Flight of the Raven by Judith Sterling

Flight of the Raven by Judith Sterling
Publisher: The Wild Rose Press
Genre: Contemporary, Historical, Paranormal
Length: Full Length (244 Pgs)
Heat Level: Spicy
Rating: 3 stars
Reviewed by Bluet

How eager would the bridegroom be if he knew he could never bed the bride?

Lady Emma of Ravenwood Keep is prepared to give Sir William l’Orage land, wealth, and her hand in marriage. But her virginity? Not unless he loves her. The curse that claimed her mother is clear: unless a Ravenwood heir is conceived in love, the mother will die in childbirth. Emma is determined to dodge the curse. Then William arrives, brandishing raw sensuality which dares her to explore her own.

William the Storm isn’t a man to be gainsaid. He’ll give her protection, loyalty, and as much tenderness as he can muster. But malignant memories quell the mere thought of love. To him, the curse is codswallop. He plans a seduction to breach Emma’s fears and raze her objections. What follows is a test of wills and an affirmation of the power of love.

If one is a loyal subject, she does what her king commands. But what if that command is to wed a stranger? And what if your family is cursed? And what if you are fated to die in childbirth unless your child is conceived in true love? Lady Emma has maintained Ravenswood and its inhabitants magnificently, acting not only as mistress, but healer. She’s much loved and respected. Now she’s been ordered by the king to wed Sir William L’Orage, a fierce warrior, who is being rewarded for his service. William is anxious to claim his property and his bride, and while Emma will abide by the king’s order to marry, she will make sure the marriage isn’t consummated.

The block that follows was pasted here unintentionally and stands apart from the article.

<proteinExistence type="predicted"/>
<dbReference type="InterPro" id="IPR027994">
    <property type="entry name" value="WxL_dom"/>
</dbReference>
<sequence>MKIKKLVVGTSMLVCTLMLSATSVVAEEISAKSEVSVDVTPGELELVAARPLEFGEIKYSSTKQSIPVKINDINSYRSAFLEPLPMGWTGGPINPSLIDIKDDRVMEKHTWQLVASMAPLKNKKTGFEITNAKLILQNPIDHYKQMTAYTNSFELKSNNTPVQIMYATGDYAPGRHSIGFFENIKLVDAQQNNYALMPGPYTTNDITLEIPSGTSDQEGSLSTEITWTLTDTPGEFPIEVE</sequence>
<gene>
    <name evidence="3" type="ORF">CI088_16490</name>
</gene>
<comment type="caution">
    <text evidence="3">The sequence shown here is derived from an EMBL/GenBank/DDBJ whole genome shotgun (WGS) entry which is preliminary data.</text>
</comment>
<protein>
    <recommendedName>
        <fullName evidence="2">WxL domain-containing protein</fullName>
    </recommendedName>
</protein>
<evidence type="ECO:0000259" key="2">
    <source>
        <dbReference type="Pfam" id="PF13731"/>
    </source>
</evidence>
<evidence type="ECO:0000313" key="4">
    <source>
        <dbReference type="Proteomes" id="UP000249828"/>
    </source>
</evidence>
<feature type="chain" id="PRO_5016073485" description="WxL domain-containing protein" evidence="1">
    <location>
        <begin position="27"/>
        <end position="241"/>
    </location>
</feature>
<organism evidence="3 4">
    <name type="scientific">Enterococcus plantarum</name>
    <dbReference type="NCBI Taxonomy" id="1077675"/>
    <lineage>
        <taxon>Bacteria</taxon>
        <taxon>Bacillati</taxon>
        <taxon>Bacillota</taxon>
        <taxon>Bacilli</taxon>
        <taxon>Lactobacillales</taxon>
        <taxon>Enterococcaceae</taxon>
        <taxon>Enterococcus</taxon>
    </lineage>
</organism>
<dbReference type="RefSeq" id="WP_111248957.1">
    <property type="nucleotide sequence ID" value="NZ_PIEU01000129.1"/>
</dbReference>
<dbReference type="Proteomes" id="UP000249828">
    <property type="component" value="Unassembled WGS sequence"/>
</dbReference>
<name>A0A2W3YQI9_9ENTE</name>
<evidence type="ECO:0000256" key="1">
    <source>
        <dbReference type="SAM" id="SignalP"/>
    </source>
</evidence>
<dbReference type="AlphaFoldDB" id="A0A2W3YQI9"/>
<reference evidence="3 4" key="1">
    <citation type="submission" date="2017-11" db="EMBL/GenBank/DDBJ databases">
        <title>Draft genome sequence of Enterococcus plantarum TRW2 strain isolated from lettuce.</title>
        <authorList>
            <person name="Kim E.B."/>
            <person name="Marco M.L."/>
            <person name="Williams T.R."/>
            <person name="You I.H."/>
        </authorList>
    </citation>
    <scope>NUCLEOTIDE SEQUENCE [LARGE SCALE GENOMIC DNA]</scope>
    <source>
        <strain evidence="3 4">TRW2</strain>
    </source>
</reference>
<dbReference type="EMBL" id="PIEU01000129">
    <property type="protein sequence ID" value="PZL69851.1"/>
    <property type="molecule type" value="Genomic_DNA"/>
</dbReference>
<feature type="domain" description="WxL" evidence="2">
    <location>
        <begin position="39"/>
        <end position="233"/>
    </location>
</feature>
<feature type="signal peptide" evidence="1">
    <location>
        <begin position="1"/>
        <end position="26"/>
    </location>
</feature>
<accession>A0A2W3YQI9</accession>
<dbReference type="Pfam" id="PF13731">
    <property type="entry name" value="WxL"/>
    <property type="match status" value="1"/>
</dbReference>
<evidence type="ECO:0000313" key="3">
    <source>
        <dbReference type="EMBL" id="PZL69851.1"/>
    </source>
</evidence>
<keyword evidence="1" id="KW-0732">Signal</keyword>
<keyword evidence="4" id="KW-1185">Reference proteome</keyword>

Emma is one of those characters who is nearly perfect, but despite this, I still liked her, as her actions were genuine and done with the best motives. The immediate attraction that Emma and William feel for each other is going to test her resolve. I really liked William despite his wariness of love and his suspicion of everyone’s motives. He has lived a hard life, yet he treats Emma with respect. Though he’s desperate for her, he won’t force her, which is somewhat of a miracle in the 1100’s.

I’m generally not a fan of medieval stories – the primitive conditions make me shudder. This story tipped its hat to a modern day battle of the sexes, and there were a few modern expressions tossed in occasionally which seemed out of place. The medieval romance fan will appreciate the handsome and seductive knight’s attempts to woo the fair maiden, who attempts to hold on to her virginity until true love shows its face. If you enjoy a touch of the paranormal in a sexy battle of wills, and can overlook a few anachronisms, I believe you’ll savor Flight of the Raven.


  1. Thank you for the review.

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